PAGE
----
He played Steven Zierk next game.  It was a solid game in which he got the advantage as Black, but (as Sam says) he messed up a won Queen endgame and ended up with a draw.  Draw isn’t too bad, but it looked like he didn’t have a chance at winning since Ray Robson had to lose (which hadn’t happened yet this tournament) and Parker Zhao had to lose or draw, even then Sam had to win his game against Conrad Holt then win the playoffs.  But he had to at least keep his promise.

 

Last game against Conrad Holt (or Thunder Holt as some people call him) and Sam had White.  It seemed like Sam had a good chance of winning since Conrad hadn’t been having a great tournament and Sam was on a roll.  Sam was slightly better out of the opening, but then Conrad made a big mistake and Sam ended up winning pretty badly because Conrad never could develop his Rooks.  Sam kept his promise… maybe not all the way though yetWink!

 

By the time Sam was done it looked like Ray would lose, but Parker was winning.  So Sam probably wouldn’t be playing for the Championship and one of the lowest rated players would win the whole thing.  Even though Parker had the win, John Bryant had some tricks.  Ray did end up losing and Parker still looked like he was going to win.  John Bryant ended up pulling a trick and drew the game!  And Sam was playing for the Championship!  I made sure Sam knew I was still holding him to his promise.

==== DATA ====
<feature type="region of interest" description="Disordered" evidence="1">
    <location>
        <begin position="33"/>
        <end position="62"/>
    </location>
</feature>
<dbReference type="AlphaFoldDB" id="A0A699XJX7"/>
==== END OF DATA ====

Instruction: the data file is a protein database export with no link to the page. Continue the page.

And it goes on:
Sam had to play Parker Zhao an Armageddon match.  Side Note: An Armageddon match is where white has time odds, but black has draw odds.  So if it is a draw Black advances.

White had forty-five minutes and then both players bid what time they wanted if they were Black.  Sam bid thirty-one minutes and Parker bid thirty minutes.  Since Parker bid less time than Sam he got Black with the time he bid (thirty minutes) and draw odds.  So Sam had forty-five minutes with White and Parker had thirty minutes and draw odds with Black.

 

Out of the opening Sam stayed in theory for a while, but then got a slight edge going into the middle game.  In the middle game both players played well, then after Sam broke the center open Parker missed something and Sam went up a Queen for a Knight and Rook.  Sam had a great position and won not too long after he went up the Queen for the Knight and Rook.  The promise was still kept and Sam has only one more round to go.